Royal Mail has won a high court injunction preventing the first national postal strike in a decade, which it said could have disrupted postal voting in the general election and the run-up to Christmas.
Members of the Communication Workers Union overwhelmingly backed industrial action by 97% last month, on a turnout of almost 76%. However, Royal Mail successfully argued that there were “irregularities” in the ballot.
The CWU had denied Royal Mail’s claims.
Dave Ward, the CWU general secretary, said its members were “extremely angry and bitterly disappointed”, and added that the union would take legal advice on a possible appeal.
He described Royal Mail’s decision to seek the injunction as “a cowardly and vicious attack on its own workforce”.
The price of Royal Mail shares rose by 3% following the judgment.
Royal Mail said in a statement to the stock market on Friday that it had supplied evidence from 72 sorting offices that unions breached legal obligations in holding the vote.
Union members are required to vote in private at home rather than at work. Royal Mail said some workers intercepted their ballot papers before they were delivered and filmed and photographed themselves voting in favour of strike action. The CWU said Royal Mail had relied on the witness statement of one manager.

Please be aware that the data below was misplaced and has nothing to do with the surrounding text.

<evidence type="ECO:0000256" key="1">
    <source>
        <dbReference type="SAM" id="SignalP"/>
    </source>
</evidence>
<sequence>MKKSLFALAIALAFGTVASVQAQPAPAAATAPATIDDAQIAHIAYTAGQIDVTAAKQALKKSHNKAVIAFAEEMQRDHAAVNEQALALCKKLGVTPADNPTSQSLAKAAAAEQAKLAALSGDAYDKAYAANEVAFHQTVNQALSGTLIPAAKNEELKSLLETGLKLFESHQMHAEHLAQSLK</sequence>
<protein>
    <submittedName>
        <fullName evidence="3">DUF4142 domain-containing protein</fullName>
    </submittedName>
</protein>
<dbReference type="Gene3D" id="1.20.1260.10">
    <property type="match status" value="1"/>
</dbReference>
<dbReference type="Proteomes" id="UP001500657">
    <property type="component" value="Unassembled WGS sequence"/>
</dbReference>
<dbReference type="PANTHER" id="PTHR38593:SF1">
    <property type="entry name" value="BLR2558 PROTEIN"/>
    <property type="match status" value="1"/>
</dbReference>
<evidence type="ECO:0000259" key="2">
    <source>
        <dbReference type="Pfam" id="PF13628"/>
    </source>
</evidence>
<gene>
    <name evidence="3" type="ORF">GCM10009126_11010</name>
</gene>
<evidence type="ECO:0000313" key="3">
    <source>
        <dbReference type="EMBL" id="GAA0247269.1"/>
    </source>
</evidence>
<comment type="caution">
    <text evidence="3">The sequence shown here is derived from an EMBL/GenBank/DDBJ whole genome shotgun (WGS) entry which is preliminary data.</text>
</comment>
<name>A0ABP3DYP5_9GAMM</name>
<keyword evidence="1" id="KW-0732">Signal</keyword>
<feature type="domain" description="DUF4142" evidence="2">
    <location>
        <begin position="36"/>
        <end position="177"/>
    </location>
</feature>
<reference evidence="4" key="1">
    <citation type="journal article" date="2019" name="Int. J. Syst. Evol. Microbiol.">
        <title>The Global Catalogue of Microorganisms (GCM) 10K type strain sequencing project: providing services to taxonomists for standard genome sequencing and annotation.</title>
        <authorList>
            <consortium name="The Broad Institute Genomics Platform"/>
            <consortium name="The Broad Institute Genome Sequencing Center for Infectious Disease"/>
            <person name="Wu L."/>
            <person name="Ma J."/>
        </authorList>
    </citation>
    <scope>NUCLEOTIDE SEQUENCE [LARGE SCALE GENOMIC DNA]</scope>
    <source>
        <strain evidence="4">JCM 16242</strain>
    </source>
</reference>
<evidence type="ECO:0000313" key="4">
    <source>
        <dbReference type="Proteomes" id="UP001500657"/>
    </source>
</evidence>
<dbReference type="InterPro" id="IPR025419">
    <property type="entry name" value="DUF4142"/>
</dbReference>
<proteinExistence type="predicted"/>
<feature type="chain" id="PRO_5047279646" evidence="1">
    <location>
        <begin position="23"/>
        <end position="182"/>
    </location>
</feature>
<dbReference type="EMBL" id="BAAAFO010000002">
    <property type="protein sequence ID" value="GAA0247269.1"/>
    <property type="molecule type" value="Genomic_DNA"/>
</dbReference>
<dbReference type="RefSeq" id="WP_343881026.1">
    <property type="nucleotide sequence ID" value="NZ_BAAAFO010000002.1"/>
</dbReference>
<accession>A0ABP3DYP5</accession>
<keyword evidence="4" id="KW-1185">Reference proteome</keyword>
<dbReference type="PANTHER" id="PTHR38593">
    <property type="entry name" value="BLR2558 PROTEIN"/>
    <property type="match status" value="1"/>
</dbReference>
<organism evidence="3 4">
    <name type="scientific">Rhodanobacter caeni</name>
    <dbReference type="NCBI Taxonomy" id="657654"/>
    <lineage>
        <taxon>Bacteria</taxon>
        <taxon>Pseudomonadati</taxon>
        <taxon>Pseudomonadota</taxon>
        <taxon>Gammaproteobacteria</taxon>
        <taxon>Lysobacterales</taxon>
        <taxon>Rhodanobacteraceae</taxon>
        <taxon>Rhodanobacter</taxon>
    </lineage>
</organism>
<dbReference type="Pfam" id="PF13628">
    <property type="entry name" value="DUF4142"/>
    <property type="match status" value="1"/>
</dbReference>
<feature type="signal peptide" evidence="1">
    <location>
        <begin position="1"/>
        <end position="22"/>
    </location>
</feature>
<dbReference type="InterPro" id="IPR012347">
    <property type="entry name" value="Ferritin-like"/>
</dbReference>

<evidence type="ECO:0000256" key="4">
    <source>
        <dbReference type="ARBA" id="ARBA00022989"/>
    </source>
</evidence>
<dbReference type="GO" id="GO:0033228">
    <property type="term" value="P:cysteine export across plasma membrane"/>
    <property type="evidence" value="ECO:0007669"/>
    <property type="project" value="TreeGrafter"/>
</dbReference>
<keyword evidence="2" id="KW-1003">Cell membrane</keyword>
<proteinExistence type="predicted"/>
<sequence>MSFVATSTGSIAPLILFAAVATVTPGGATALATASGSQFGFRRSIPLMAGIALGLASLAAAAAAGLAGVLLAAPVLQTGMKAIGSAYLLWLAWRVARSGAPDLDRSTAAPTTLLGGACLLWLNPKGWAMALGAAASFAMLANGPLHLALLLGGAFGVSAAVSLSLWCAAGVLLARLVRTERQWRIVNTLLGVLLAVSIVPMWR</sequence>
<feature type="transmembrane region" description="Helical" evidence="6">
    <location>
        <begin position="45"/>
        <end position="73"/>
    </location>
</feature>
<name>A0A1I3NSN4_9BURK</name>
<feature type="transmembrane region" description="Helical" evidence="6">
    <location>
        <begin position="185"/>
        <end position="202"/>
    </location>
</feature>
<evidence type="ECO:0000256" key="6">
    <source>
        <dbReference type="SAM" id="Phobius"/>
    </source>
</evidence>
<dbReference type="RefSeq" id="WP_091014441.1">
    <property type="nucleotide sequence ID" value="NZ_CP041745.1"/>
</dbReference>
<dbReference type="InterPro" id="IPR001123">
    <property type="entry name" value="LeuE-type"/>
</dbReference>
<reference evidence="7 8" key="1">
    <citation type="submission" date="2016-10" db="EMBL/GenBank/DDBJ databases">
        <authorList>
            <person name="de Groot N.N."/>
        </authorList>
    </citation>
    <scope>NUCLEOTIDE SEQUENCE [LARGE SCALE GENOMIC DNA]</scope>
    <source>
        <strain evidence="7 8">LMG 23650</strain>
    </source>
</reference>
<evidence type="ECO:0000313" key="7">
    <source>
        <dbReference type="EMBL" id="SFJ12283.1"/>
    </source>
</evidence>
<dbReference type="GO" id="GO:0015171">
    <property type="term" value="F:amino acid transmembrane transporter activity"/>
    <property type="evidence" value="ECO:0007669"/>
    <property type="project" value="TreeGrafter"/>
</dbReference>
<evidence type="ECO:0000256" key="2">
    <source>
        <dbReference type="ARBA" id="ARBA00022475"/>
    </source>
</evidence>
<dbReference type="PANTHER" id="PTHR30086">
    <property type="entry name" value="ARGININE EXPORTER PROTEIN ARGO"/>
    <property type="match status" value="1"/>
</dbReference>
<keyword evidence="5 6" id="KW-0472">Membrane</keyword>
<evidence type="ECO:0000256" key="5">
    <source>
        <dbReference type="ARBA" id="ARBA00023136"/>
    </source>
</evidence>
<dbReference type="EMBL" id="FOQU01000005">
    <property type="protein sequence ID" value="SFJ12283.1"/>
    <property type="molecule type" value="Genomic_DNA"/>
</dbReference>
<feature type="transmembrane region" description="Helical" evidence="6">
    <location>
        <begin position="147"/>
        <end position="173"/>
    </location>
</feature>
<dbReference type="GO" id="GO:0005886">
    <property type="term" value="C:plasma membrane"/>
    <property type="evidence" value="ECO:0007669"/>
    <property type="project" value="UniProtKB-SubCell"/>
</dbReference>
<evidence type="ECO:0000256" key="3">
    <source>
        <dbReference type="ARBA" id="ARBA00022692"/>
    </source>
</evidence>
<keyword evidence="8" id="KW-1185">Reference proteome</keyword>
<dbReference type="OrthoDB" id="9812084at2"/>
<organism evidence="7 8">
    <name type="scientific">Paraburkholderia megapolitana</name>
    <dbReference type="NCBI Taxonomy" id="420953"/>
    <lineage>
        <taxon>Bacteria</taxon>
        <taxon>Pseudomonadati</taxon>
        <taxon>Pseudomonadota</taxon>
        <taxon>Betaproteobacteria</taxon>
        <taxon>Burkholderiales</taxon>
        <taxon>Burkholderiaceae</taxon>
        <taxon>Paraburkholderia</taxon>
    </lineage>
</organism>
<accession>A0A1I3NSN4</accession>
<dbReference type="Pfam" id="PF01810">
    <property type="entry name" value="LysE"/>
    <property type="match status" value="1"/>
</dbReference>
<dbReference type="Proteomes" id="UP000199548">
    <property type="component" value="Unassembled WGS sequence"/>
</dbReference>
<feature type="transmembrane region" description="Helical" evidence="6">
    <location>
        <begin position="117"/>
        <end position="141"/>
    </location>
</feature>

Ward said: “Not one single person out of 110,000 who were balloted complained to Royal Mail that their right to vote was interfered with. Not one single person out of 110,000 who were balloted complained to the independent scrutineers that their right to vote was interfered with. The Electoral Reform Society, who conducted the ballot, confirmed it was run in full accordance of the law.”
The CWU had not set strike dates before Royal Mail’s application for the injunction. However, Royal Mail had argued that a strike could have an impact on postal votes before the general election on 12 December.
Royal Mail has been contacted for comment.